SAN FRANCISCO — Operators had a favorable early experience using the Tendyne transcatheter mitral valve replacement (TMVR) system for severe mitral regurgitation (MR) and mitral annular calcification (MAC), according to observational data from the SUMMIT program.
Among a 100-person roll-in cohort — made up of the first one or two Tendyne patients from each of 72 sites — survival was 74.3% at 1 year. The incidence of disabling stroke was 5.4%, myocardial infarction 2.3%, and post-op mitral reintervention 2.2% during this period, reported Jason Rogers, MD, of UC Davis Medical Center, here at the Transcatheter Cardiovascular Therapeutics (TCT) meeting hosted by the Cardiovascular Research Foundation.
Another SUMMIT investigator, Vinod Thourani, MD, of Piedmont Heart Institute in Atlanta, presented good 30-day outcomes in a separate cohort of 103 individuals with severe MAC who underwent Tendyne TMVR for mitral regurgitation or mitral stenosis.
All-cause mortality reached 6.8% (all of those being cardiovascular deaths), disabling stroke 1.0%, myocardial infarction 1.0%, and post-op mitral reintervention 2.0% at 30 days in this cohort.
Both roll-in and severe MAC cohorts had zero major device thrombosis, while the former did have minor clots in 2.3 of cases. Major bleeding rates were 32.4% at 1 year for the roll-in group and 21.4% at 30 days in severe MAC.
The 1-year data in severe MAC are still being generated and will be presented at a later time, Thourani told the audience.
Rogers and other session speakers emphasized that the MAC population has a strong clinical need for a device like the Tendyne.
“This will fit very well into our armamentarium. This for me will be first-line when a patient comes in with MAC,” Thourani said.
Tendyne is an investigational tri-leaflet bioprosthetic valve with inner and outer frames tethered to an apical pad placed over the ventricular access site. Although dubbed a transapical procedure, it is really implanted surgically after a thoracotomy. A redesign for a transfemoral approach would not be possible, Rogers said.
“What an absolute pleasure to be a mitral surgeon at a meeting where you’re presenting a solution to something we find incredibly challenging. There’s no great transcatheter option for MAC. There’s no great surgical option for MAC,” commented TCT session discussant Joanna Chikwe, MD, of Cedars-Sinai Medical Center in Los Angeles.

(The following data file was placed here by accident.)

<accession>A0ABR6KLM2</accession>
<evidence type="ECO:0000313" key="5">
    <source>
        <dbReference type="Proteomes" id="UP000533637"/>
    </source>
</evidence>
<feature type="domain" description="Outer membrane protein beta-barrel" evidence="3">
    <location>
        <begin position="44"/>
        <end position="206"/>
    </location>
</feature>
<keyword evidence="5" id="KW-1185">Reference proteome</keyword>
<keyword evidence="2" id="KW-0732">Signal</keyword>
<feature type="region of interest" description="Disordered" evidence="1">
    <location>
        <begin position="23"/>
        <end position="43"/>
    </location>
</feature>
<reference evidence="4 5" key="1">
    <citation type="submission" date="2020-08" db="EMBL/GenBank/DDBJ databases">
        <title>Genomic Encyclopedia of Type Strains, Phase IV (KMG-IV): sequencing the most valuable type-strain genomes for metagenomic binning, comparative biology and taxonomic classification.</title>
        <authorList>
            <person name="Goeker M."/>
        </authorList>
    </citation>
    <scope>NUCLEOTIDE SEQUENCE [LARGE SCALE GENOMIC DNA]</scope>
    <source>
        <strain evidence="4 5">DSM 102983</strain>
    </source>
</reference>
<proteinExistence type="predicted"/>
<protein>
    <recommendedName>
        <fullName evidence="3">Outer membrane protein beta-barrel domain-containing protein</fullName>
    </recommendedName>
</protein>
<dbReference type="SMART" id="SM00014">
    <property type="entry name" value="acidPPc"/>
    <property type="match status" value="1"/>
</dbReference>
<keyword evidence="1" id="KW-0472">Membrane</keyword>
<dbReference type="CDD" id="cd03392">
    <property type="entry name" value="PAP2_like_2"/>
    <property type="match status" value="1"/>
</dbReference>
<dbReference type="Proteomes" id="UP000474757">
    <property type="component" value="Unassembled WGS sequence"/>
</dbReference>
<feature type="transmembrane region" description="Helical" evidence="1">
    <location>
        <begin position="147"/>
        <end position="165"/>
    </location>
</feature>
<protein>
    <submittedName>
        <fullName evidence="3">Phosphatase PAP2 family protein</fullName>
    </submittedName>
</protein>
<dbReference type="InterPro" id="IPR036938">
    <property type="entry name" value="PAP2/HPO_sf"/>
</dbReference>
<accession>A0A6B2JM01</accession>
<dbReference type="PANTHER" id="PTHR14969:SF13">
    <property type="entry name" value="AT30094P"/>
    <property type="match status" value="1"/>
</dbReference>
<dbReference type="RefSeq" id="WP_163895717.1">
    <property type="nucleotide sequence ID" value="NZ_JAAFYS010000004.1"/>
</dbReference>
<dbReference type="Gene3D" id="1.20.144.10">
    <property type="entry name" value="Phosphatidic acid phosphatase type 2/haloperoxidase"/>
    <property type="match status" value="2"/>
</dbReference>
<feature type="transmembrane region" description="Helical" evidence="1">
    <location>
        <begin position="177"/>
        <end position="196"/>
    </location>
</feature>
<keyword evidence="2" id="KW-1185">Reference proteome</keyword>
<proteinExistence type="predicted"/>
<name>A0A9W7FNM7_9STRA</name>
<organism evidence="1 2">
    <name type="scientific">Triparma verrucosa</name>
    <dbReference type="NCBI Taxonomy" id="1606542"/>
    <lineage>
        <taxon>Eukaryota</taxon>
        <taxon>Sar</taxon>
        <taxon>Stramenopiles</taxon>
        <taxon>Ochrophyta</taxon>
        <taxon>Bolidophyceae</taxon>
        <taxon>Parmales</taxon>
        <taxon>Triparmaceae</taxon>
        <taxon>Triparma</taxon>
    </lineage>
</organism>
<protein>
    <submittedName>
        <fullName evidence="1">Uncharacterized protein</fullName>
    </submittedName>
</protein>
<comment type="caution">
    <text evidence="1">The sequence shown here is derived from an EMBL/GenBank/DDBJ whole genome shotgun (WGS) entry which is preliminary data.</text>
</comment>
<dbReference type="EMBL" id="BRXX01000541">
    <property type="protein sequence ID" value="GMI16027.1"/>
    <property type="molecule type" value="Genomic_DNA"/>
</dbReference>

She nevertheless called out the high screening failure rate in SUMMIT’s MAC cohort: of 474 patients screened, 120 were approved for trial, and 103 ultimately met all the criteria and got the Tendyne.
Thourani acknowledged that the major drivers of the 75% screening failure were insufficient neo-left ventricular outflow tract (neoLVOT) and annular dimensions being too small or large. According to Rogers, adjunctive therapies such as anterior leaflet splitting before Tendyne implant may expand the number of patients that can be treated and allow more screen passes in future studies.
SUMMIT is the ongoing trial comparing Tendyne against the MitraClip transcatheter edge-to-edge repair (TEER) in patients with moderate-to-severe MR or symptomatic mitral valve disease due to severe MAC. There are 72 sites participating across the country and study completion is expected in 2028.
Prior observational data found TMVR was associated with better secondary MR reduction and superior symptom improvement compared with TEER, despite an initial disadvantage in survival.
Whereas the randomized SUMMIT cohort is enrolling only patients deemed eligible for TEER, the nonrandomized roll-in group had two out of three individuals unsuitable for TEER.
The roll-in patients averaged age 75 and 54% were men. Etiology of MR was primary in 29.6%, secondary in 69.4%, and mixed in 1.0% of cases. The mean STS-PROM was 6.5%, Rogers reported.
In the roll-in experience, procedural survival was 100% and technical success 94%. Tendyne recipients had MR severity go from baseline grade 4+ in 69% of patients and 3+ in 29.0% to 97.7% none/trivial at 1 month postprocedure and 89.5% none/trivial at 1 year.
Also at 1 year, echocardiographic assessments showed a drop in left ventricular ejection fraction (LVEF; from 47.6% to 41.0%), an increase in LVOT gradient (1.5 to 1.9 mmHg), and no significant change in mitral valve (MV) gradient (3.0 to 3.3 mmHg).
Only after trial operators completed one or two Tendyne TMVR procedures were they then allowed to try their hand in severe MAC.
Thourani reported that the severe MAC group had a mean age of 78 years, with 44.7% men. Baseline MR was grade III or IV in 89.0% of this cohort. Over 90% had primary MR. The median MAC volume was approximately 4,000 mm3 (reaching a high of 38,000 mm3). STS-PROM was 7.1% on average.
Tendyne TMVR was associated with 98.1% procedural survival and 94.2% technical success. MAC patients saw MR drop to grade 1 or less in all cases. Thourani also reported a drop in LVEF (55.0% to 52.2%), a drop in MV gradient (5.9 to 4.3 mmHg), and no change in LVOT gradient (2.1 to 2.4 mmHg).
Study authors noted that both SUMMIT groups felt better after TMVR, judging by New York Heart Association classification or Kansas City Cardiomyopathy Questionnaire scores.
SUMMIT was sponsored by Abbott.
Rogers reported personal ties to Boston Scientific Corporation and Abbott; and holding equity in Laminar.
Thourani disclosed relationships with Abbott, Artivion, Scientific CroiValve, Edwards Lifesciences, Boston Scientific, Jenavalve, Medtronic, Trisol, and DASI Simulations.
Chikwe had no disclosures.
Transcatheter Cardiovascular Therapeutics
Source Reference: Rogers JH, Thourani VH “Tendyne SUMMIT pivotal trial roll-in and MAC arm outcomes” TCT 2023.